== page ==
Fresh Air

Monday-Friday Noon-1pm
  • Hosted by Terry Gross

Fresh Air with Terry Gross, the Peabody Award-winning weekday magazine of contemporary arts and issues, is one of public radio's most popular programs. Each week, nearly 4.5 million people listen to the show's intimate conversations broadcast on more than 450 National Public Radio (NPR) stations across the country, as well as in Europe on the World Radio Network.

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Copyright 2021 Fresh Air. To see more, visit Fresh Air.

DAVID BIANCULLI, HOST:

This is FRESH AIR. I'm David Bianculli, in for Terry Gross.

DAVID BIANCULLI, HOST:

This is FRESH AIR. I'm David Bianculli, professor of television studies at Rowan University, sitting in for Terry Gross. Actress Jean Smart is nominated for two Emmys this year. One is for starring in the comedy series "Hacks," as a comic whose career is in decline. The other is for her supporting role in the drama "Mare Of Easttown," as the mother of Kate Winslet's character. Her comedic timing was obvious in the hit '80s sitcom "Designing Women," and in the early 2000s, when she won two Emmys for her guest-starring role on "Frasier."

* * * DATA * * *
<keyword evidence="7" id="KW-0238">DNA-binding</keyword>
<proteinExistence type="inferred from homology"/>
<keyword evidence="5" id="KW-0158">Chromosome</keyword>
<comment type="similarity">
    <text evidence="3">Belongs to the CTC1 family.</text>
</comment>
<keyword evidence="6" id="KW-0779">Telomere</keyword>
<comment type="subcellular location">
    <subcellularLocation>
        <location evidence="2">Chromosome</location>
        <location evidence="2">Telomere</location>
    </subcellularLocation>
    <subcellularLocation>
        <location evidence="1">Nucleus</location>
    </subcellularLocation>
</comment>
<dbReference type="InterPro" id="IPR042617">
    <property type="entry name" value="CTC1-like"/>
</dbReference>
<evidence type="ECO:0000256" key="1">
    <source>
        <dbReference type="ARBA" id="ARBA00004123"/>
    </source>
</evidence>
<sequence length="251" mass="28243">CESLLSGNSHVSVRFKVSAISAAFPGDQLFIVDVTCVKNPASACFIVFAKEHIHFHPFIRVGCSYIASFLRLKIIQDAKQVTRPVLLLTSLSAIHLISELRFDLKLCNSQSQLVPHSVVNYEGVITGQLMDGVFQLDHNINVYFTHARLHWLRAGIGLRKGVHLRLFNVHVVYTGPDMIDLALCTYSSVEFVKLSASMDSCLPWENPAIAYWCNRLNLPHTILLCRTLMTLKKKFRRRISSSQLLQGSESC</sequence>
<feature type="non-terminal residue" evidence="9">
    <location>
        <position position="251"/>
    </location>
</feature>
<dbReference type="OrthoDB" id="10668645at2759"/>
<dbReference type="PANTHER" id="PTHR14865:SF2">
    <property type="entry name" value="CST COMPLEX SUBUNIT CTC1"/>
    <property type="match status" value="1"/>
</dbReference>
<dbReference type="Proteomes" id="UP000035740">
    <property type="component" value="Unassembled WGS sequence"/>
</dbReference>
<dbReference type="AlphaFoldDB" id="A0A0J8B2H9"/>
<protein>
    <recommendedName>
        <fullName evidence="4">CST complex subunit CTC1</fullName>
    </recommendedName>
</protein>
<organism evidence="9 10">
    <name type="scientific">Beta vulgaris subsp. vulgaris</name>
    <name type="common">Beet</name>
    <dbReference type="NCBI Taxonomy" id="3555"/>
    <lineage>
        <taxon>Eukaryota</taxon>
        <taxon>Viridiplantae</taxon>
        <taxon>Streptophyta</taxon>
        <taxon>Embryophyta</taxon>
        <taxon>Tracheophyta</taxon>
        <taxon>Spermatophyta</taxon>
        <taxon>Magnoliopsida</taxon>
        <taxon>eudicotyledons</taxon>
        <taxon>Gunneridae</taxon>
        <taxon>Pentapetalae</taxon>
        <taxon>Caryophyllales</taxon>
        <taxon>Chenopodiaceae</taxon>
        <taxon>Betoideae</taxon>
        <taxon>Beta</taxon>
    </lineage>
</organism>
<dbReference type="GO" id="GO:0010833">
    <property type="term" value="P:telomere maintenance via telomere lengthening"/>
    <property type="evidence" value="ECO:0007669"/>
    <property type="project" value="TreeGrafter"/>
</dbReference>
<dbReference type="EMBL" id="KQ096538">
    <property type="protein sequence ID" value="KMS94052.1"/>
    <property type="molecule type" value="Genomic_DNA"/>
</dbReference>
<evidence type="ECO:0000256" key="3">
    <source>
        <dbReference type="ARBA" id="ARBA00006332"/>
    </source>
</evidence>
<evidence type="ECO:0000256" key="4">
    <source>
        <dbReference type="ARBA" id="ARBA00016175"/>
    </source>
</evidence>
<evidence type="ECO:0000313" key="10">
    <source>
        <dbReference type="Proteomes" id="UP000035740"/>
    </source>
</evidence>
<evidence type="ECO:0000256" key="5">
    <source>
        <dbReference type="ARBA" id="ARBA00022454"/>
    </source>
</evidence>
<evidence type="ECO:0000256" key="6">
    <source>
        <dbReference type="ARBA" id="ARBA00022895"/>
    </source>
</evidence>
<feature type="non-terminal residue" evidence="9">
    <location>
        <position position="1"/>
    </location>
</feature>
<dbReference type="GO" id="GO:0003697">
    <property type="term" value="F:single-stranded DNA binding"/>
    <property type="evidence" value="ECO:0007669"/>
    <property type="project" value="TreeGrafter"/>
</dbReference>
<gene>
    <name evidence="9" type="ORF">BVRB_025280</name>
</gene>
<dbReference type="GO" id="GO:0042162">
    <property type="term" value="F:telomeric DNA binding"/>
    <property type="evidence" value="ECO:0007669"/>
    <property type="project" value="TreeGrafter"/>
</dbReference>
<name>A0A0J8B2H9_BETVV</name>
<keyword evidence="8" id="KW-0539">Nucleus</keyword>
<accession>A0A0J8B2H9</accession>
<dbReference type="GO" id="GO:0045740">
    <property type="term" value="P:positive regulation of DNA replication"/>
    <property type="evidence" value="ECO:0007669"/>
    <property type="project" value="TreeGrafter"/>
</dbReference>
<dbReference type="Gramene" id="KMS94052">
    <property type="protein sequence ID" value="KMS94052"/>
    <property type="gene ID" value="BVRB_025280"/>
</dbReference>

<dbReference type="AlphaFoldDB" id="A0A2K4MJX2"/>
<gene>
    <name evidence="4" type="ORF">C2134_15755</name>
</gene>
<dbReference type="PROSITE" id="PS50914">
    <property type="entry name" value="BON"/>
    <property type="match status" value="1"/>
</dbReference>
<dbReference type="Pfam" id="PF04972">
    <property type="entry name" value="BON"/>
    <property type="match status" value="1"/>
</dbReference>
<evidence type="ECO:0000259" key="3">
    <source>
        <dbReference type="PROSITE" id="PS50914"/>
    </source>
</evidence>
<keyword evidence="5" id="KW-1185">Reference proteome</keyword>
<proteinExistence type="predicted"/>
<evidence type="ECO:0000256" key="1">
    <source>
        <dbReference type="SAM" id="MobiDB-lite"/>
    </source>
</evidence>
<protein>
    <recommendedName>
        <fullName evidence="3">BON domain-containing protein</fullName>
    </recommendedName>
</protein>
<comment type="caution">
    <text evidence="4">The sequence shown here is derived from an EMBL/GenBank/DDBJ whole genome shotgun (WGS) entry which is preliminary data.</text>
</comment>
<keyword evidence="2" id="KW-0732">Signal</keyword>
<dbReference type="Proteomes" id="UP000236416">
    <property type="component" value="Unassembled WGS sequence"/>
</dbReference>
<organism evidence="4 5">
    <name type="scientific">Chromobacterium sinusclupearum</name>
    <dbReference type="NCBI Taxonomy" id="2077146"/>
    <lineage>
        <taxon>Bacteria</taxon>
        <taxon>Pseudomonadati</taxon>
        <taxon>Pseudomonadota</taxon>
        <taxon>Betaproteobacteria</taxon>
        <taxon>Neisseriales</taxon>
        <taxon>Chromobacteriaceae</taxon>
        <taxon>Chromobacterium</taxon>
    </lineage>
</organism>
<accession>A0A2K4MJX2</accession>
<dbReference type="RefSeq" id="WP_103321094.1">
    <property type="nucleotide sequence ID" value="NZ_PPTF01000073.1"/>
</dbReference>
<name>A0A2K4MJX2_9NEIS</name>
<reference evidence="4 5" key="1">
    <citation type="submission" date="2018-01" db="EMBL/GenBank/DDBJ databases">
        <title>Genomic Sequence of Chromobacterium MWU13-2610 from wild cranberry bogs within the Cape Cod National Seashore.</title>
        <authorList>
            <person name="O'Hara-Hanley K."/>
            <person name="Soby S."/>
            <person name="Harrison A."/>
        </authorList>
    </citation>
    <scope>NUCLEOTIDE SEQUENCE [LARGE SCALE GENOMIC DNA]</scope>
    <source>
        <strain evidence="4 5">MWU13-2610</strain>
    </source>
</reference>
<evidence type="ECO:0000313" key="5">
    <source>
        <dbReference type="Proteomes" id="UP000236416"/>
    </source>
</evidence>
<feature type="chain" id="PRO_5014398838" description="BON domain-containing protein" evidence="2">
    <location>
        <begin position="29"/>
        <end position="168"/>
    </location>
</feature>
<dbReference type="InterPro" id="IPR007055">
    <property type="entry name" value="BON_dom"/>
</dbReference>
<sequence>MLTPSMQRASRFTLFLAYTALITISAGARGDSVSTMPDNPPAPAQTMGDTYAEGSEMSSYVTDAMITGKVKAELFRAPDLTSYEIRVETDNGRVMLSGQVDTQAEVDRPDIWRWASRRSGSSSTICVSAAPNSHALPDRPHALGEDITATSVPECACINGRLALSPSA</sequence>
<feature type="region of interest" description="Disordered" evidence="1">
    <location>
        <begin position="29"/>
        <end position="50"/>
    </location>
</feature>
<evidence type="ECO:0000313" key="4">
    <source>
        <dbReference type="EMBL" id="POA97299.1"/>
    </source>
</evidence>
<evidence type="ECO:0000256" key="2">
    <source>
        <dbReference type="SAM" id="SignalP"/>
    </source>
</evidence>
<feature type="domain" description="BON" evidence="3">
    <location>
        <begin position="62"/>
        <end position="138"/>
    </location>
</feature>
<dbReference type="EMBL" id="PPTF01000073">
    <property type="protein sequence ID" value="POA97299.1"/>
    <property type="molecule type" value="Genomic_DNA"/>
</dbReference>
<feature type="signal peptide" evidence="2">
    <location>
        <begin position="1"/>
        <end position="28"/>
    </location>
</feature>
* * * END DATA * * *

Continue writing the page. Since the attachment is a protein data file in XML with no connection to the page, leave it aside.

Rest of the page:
Copyright 2021 Fresh Air. To see more, visit Fresh Air.

DAVE DAVIES, HOST:

Blue Bayou moved me a lot more than I expected or maybe even wanted it to. Scene by scene, this story of a Korean American adoptee facing deportation is frequently heavy-handed and overwrought. There were moments when I was certain I loathed it — only for it to reel me back in. By the end, I found myself wiping away furious tears, a little angry perhaps at the filmmakers for their sledgehammer tactics, but much angrier at the injustice of what they show us: an immigration system that can tear families apart.

Pulitzer Prize-winning author Colson Whitehead does extensive background research whenever he works on a book. For his latest novel, Harlem Shuffle, that meant learning how stolen items get "fenced."

"There's not a lot of literature about fences," Whitehead says. "But there is actually a book ... [that's] a sociological a study about these guys in the Midwest in the '60s, and one of the first things that struck me was their description of [the fences] being a wall between the straight world and the crooked world."

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